Authors: Kathryn Littlewood
For my beloved Grampy,
a craftsman of the highest order
t was nine months after her aunt Lily stole the Bliss Cookery Booke right out from under her nose that Rosemary Bliss discovered something horrible on the shelves of Ralph’s Super Mart in downtown Calamity Falls.
Rose’s sneakers squeaked on the floor as she stopped dead in her tracks.
Staring back at her from the front of each of dozens of cardboard boxes was the smiling face of her lying, conniving aunt. Each box bore a banner reading
LILY’S MAGIC INGREDIENT! AS SEEN ON TV.
The economy-sized tub of mayonnaise Rose had been carrying slipped from her fingers and fell to its death on the floor. “Mom!” she cried.
Rose’s mother, Purdy, ran over. “Oh dear.”
“No, Mom, not the mayonnaise. Look!” Rose pointed at the boxes of Lily’s Magic Ingredient.
Since she’d disappeared with the Bliss family’s magical Cookery Booke, Aunt Lily had made good on her promise to use it to become famous. She had written a bestselling cookbook,
Lily’s 30-Minute Magic
, and had a cooking show on TV. Now there she was, smiling happily on the shelves of their very own super mart, while the rest of Calamity Falls had fallen into a grim malaise.
Without the Booke, Purdy and Albert Bliss had no choice but to make ordinary pies and muffins and croissants from the pages of an ordinary Betty Crocker cookbook. The baked goods were still delicious, of course, and the residents of Calamity Falls still came by every morning as they always had; but the magic of the town had dried out, leaving everything and everyone in it feeling a bit like warm lettuce: sickly, gray, and wilted.
In the picture on the box, Lily looked as beautiful as ever. She had grown out her close-cropped hair, and now it fell to her shoulders in perfectly wavy heaps the color of black chocolate. She was smiling seductively, her hands covered with orange oven mitts and planted on her hips. “Add a tablespoon to any of
Lily’s 30-Minute Magic
recipes,” the box read, “for a dash of
“Listen to this!” cried Purdy, reading from the box. “‘Not a sufficient source of Iron or Vitamin C. Ingredients: Secret. FDA approval pending.’”
“Why would anyone eat anything that hadn’t been approved by the FDA?” Rose asked.
“Lily is a celebrity,” Purdy said, brushing her wild bangs from her eyes. “People see her face, and they plunk down a credit card. Plus, look at the size of this fine print.”
FDA APPROVAL PENDING.
“What do we do, Mom?” Rose whispered, the hairs on the back of her neck standing as straight as soldiers. Rose already felt guilty enough knowing that the biggest mistake of her young life—trusting her treacherous aunt Lily—had brought calamity to Calamity Falls. The thought that the calamity had spread to the rest of the world was just too much guilt to bear.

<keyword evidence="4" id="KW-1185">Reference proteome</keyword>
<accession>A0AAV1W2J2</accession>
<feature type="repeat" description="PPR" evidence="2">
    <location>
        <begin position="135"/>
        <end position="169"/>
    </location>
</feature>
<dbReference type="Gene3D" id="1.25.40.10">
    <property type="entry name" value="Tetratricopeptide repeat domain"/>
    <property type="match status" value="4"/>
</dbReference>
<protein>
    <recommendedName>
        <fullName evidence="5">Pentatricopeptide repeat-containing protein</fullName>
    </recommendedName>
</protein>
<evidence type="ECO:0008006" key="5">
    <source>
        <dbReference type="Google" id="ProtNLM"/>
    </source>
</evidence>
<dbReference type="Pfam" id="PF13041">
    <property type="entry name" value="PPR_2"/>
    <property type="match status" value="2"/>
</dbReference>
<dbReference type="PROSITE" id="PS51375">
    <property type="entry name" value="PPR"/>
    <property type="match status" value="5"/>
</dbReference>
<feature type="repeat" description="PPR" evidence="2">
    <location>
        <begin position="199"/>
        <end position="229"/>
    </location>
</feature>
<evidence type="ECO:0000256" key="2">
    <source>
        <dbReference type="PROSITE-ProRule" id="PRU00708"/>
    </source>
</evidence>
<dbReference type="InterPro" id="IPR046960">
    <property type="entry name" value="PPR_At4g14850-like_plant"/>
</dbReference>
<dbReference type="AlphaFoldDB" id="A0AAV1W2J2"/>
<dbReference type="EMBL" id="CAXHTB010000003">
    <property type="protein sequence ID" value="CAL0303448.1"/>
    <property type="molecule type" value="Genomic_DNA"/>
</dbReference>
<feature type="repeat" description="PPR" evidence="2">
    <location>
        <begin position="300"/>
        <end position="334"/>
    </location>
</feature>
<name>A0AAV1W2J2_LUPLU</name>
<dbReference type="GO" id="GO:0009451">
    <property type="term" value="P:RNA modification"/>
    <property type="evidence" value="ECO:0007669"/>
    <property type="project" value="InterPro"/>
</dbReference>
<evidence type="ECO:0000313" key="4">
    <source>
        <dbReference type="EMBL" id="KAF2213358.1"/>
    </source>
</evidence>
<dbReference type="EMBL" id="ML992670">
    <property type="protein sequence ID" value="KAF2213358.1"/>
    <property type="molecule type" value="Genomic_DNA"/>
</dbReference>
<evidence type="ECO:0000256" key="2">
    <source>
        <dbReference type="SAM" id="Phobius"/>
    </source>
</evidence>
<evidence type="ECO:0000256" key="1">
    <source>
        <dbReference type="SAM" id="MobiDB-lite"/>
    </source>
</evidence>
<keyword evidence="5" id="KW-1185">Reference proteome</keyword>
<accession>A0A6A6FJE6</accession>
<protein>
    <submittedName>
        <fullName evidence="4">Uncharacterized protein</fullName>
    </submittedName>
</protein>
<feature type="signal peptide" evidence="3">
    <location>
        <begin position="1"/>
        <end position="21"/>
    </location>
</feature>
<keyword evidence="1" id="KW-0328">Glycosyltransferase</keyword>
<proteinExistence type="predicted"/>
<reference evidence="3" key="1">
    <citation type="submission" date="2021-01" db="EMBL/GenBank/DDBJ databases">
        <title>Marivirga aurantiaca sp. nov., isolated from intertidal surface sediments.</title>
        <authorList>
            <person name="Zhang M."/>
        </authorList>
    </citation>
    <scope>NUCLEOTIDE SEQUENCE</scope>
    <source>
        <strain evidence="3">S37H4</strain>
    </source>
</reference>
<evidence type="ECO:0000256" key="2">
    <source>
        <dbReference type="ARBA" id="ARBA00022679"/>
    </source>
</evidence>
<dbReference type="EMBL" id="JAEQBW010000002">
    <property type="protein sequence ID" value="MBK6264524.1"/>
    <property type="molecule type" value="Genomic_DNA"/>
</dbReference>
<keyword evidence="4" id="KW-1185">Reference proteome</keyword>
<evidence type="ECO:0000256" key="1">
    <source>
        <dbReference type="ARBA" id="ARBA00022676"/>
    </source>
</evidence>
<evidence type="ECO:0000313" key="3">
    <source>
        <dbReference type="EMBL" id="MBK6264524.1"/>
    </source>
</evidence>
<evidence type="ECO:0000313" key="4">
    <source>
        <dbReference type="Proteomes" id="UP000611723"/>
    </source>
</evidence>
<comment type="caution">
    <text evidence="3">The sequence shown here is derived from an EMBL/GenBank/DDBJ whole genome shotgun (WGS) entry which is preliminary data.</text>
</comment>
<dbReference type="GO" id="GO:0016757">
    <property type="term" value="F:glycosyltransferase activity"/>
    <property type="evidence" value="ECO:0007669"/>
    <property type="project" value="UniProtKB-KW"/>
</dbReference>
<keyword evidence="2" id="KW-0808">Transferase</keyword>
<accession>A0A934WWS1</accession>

“What we do is figure out exactly what this ‘magic ingredient’ is,” Purdy said, rolling up the sleeves of her tattered blue coat. She swept box after box into her red plastic shopping cart until the shelf was empty.
Rose and her mother spent the rest of the weekend baking all of the recipes from
Lily’s 30-Minute Magic
and adding a dash of Lily’s Magic Ingredient to each one.
The Magic Ingredient was a blueish-gray powder that smelled like burned toast. When Rose threw a tablespoon of the Magic Ingredient into the batter for Lily’s Gooey Chocolate Pudding Cake, the batter sizzled like hot oil and whispered her aunt’s name with each pop: “
When Rose tossed a tablespoon into the crust of Lily’s Caramel Apple Tarte Tatin, the crust rattled on the table, giggling “
The same happened with the Lily’s Vanilla Bean Crème Brûlée, the Cherry Clafouti à la Lily, and the Just Peachy Peach Pie.
Rose’s brothers, Ty and Sage, walked through the kitchen on their way to play basketball in the driveway. “Did someone say ‘Lily’?” Ty asked. In the time since the Bliss Cookery Booke had been stolen, Ty had grown taller still. He gelled his red hair straight up in the front so that it looked like he was wearing a tiara two inches high, or a tiny, red-picket fence. He had treated himself to a bottle of cologne from the drugstore for his sixteenth birthday, and he smelled like a walking European discotheque.
“I thought we weren’t allowed to say her name!” Sage cried into his portable tape recorder. Rose’s younger brother had read that some stand-up comedians recorded themselves in normal conversation in case anything funny came out, and so he’d started recording every comment he uttered in case he later needed the material for a stand-up routine. Sage had grown taller as well, and his cheeks had grown proportionally puffier, as had the red curls atop his head.
“No one said her name,” Purdy replied.
“I was just telling Mom about my new friend, Tilly,” Rose said. “And my other friends Billy and Gilly . . . who live in Philly.”
Ty and Sage squinted suspiciously at their sister and their mother, then scooted outside.